Memorandum of Conversation, by Mr. Albert H. Gerberich of the Division of North and West Coast Affairs

  • Subject: Discussion of Colombian Trade Agreement
  • Violation and Colombian Accession to GATT
Participants: Woodbury Willoughby
NWC—Sheldon T. Mills
NWC—Albert H. Gerberich
José Camacho Lorenzana,
Counsellor of Colombian Embassy
Alfonso Araujo,
Colombian Economic Mission
José Ma. Gutiérrez Gomez,
Colombian Economic Mission
Jorge Mejía Palacio,
Chargé of Colombia in Sweden

Mr. Willoughby opened the meeting by informing the Colombians that the Trade Agreement Committee had met yesterday and had [Page 461] taken up their request for assistance in meeting pressing revenue problems. He said that as a result of this meeting he is authorized to suggest to them either of two alternative solutions:

If Colombia desires to undertake negotiations to enter GATT in April we shall temporarily withdraw our objections to the present exchange taxes, while reserving all rights under the Trade Agreement.
If Colombia feels it cannot enter GATT next spring, and cannot meet its revenue necessities through the medium of internal taxes, we shall not protest the proposed substitution for the exchange taxes of a stamp tax of up to 12%, which it is felt will be adequate for Colombia’s needs. It is understood that we would reserve all rights and our refraining from insisting on T.A. compliance is temporary, pending Colombian accession to GATT in 1950.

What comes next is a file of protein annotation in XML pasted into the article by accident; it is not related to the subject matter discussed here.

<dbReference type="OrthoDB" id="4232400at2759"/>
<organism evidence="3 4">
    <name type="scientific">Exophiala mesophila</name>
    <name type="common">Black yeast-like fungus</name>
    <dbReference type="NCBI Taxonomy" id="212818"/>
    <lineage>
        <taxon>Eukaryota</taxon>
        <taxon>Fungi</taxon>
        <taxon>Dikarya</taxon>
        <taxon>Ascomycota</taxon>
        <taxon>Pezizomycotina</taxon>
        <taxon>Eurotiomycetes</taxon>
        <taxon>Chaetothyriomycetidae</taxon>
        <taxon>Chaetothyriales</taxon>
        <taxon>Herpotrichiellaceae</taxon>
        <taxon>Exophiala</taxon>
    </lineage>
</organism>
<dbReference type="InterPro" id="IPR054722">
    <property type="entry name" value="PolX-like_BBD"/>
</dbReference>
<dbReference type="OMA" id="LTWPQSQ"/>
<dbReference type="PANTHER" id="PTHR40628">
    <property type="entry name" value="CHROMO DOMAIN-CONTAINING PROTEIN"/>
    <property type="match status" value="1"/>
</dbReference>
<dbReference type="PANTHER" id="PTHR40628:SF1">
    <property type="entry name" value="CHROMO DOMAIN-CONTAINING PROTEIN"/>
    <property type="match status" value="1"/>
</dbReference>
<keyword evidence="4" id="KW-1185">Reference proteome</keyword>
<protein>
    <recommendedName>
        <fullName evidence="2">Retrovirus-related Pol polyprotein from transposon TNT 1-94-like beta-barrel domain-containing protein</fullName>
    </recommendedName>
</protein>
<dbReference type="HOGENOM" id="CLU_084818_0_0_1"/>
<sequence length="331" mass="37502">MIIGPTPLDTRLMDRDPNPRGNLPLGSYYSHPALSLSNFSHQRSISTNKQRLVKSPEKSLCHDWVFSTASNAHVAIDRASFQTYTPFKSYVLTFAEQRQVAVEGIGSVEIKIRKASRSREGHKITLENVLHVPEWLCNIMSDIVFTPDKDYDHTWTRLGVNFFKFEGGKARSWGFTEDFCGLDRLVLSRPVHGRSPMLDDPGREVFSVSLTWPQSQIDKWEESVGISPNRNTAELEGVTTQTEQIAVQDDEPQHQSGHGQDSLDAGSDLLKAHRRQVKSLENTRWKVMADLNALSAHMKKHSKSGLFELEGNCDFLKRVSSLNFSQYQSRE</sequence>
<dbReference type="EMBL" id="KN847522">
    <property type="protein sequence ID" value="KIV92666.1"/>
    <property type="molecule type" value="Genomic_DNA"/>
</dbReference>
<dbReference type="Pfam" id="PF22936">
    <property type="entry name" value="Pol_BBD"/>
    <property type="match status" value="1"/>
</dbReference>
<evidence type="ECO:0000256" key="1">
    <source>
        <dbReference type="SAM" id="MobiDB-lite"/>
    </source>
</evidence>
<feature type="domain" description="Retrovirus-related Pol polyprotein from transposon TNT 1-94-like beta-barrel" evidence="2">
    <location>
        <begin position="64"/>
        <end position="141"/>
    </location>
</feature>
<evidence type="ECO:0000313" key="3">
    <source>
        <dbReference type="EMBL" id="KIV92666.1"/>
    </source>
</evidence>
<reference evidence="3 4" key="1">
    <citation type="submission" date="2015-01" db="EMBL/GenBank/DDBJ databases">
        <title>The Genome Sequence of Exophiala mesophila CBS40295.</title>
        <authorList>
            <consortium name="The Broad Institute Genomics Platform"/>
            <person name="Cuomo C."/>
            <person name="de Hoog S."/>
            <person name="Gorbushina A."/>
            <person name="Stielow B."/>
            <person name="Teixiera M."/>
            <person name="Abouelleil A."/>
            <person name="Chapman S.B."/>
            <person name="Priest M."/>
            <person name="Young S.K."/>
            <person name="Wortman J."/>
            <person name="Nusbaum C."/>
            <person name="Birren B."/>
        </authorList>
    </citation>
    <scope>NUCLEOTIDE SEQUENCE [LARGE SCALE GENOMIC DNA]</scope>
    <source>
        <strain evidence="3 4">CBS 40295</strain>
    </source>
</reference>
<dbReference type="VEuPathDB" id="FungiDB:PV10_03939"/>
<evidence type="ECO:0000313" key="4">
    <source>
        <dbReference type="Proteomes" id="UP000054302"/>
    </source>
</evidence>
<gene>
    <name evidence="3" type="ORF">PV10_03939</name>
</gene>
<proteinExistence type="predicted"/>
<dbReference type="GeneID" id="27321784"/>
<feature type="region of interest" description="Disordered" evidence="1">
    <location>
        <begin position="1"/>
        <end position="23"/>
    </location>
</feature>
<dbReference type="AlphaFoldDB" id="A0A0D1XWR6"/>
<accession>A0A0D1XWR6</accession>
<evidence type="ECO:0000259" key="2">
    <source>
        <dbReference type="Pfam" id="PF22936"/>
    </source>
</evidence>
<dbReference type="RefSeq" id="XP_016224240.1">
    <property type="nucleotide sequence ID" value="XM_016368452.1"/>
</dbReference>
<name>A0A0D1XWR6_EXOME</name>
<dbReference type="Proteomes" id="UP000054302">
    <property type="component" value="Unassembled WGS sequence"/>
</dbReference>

Mr. Gutierrez asked whether, if Colombia is not prepared to meet the time schedule and enter GATT next April and elects to follow the second proposal, the US Government is prepared to begin negotiations on a revision of Schedule I of the Trade Agreement.

Mr. Willoughby replied that it is our general policy now not to negotiate bilateral trade agreements or modifications of such agreements, but to negotiate tariff arrangements within the framework of GATT. Also what the US might think regarding certain tariff schedules might not be shared by other members. For these reasons it will not be possible for us to renegotiate our bilateral trade agreement with Colombia. On the other hand, if Colombia decides to participate in the trade negotiations next spring, it would be possible in the interim between the submission of our definitive request list, January 15, as required under the GATT timetable, and the opening of the Geneva negotiations on April 11, to arrange for preliminary discussions of the concessions to be granted by Colombia to the United States.